Add to that its Google News, Google Images, mobile search and multitude of other online services. Suddenly the favicon takes on an importance that belies its fingernail-sized dimensions, and the motivation for Google to roll out its third design in less than a year, as it attempts to get its favicon right, becomes clear.

Google’s journey to this latest multi-coloured graphic identity charts a course through some of the unique challenges of favicon design, and through those of logo design in general. The world’s leading search engine, whose very name has been adopted as the generic term for finding pages on the web, has achieved web domination without ever having had an actual logo.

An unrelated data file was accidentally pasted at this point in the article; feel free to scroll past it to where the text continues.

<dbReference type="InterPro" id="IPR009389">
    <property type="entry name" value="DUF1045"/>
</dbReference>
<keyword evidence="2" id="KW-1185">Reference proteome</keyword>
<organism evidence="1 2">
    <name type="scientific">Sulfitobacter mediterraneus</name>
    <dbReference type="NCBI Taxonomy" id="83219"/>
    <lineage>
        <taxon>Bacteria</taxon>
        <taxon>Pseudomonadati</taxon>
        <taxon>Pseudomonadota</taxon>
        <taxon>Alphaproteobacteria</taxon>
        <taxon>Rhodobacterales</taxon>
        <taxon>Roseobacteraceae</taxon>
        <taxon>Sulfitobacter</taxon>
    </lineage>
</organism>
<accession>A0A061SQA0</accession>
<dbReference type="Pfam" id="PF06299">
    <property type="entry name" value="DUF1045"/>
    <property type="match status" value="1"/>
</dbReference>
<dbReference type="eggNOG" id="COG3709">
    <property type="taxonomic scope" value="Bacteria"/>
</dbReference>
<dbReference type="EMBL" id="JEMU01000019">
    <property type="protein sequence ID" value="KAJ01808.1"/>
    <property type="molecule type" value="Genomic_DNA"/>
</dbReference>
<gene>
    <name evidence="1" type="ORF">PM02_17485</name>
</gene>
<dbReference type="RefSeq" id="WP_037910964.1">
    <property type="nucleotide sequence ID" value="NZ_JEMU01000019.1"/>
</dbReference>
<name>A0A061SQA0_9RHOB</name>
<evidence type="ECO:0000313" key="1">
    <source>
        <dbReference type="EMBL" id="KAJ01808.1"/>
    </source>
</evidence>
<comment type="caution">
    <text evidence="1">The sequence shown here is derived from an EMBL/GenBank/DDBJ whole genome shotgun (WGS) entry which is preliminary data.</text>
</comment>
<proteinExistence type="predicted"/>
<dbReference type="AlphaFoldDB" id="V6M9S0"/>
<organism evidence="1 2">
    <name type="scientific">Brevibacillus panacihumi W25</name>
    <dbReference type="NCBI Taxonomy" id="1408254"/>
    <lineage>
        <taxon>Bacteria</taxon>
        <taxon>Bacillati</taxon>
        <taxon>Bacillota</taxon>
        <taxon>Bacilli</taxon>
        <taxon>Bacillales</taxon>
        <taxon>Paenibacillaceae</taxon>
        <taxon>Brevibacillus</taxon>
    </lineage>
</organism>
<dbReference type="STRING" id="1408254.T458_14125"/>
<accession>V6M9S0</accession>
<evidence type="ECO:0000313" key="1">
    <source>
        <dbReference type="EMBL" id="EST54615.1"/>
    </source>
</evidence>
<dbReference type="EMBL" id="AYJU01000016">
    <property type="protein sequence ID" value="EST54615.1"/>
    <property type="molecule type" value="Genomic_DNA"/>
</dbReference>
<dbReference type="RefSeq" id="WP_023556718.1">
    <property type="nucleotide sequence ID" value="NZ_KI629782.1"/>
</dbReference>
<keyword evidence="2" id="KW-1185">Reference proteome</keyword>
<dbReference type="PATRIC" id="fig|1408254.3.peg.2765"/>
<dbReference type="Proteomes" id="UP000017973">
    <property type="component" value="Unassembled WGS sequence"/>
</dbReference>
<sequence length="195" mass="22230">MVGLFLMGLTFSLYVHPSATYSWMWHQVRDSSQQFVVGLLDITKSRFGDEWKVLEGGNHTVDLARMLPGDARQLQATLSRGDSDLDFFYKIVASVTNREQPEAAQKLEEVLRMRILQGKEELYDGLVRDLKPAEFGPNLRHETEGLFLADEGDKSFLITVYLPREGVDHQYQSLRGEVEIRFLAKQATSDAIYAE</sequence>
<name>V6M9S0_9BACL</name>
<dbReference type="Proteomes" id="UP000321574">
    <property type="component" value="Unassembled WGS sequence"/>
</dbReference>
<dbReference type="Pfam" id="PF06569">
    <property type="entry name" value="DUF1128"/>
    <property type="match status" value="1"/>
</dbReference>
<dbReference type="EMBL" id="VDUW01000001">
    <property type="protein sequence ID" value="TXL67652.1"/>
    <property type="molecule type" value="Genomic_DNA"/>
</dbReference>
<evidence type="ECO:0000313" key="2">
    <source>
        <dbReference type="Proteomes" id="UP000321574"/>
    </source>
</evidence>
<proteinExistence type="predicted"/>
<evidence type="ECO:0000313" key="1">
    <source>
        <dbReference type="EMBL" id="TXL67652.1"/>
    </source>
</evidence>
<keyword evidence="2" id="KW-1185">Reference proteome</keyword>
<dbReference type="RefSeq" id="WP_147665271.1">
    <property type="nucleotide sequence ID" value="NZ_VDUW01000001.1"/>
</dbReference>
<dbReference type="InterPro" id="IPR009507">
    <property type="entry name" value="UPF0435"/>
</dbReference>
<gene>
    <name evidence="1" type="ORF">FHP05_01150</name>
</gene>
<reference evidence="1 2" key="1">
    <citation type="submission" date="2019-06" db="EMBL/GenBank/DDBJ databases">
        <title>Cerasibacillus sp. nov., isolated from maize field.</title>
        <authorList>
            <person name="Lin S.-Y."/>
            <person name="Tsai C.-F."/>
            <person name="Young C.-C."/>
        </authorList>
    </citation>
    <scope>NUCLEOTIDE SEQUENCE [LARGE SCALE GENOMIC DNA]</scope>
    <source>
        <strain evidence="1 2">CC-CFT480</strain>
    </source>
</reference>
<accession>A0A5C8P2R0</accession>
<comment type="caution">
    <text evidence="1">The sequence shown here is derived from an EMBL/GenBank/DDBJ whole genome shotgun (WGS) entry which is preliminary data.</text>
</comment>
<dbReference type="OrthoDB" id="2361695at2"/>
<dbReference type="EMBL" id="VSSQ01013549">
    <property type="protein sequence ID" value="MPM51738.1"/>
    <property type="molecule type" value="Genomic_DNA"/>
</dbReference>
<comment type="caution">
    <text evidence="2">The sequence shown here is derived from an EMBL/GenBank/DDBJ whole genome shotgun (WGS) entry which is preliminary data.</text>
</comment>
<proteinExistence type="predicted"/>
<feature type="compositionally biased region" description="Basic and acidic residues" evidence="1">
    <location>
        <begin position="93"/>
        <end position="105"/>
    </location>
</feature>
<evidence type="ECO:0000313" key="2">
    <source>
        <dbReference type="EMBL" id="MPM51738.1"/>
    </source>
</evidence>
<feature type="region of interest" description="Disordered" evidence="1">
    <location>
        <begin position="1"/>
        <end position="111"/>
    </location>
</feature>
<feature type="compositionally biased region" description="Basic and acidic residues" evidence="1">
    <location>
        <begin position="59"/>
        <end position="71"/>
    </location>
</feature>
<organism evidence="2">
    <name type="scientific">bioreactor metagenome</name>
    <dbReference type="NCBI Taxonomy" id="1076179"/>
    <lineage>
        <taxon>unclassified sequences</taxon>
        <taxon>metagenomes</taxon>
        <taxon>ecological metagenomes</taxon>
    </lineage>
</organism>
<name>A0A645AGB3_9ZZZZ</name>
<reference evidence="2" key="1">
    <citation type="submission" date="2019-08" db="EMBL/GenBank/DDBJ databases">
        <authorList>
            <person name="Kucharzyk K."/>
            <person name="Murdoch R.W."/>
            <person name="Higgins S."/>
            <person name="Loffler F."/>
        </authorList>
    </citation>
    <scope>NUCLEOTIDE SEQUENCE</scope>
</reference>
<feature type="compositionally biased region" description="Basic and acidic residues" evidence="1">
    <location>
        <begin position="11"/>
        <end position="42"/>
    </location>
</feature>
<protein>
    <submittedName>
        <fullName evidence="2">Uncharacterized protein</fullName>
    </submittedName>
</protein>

Magic Eye style

Think of Google visually and you will probably picture the letters that make up the word Google, picked out in bright primary colours. In the designer’s lexicon, rather than being a logo, Google has a logotype – albeit a very successful one around which it is famed for creating ever-changing topical “doodle” themes.

What Google has so far lacked is the sort of universally recognised icon that identifies a Mercedes-Benz car at distance or, in technology terms, the Apple computer or Yahoo web page – all logos that these brands use as their own favicon, not least because they fit the diminutive dimensions. The word Google, by contrast, would not reduce and still be legible.

Cue the new Google favicon – a rainbow of differently shaped blocks. A bit like one of those “hidden” Magic Eye pictures popular in the 1990s, not everyone will immediately see that the Google favicon blocks interlock to form a “g” shape.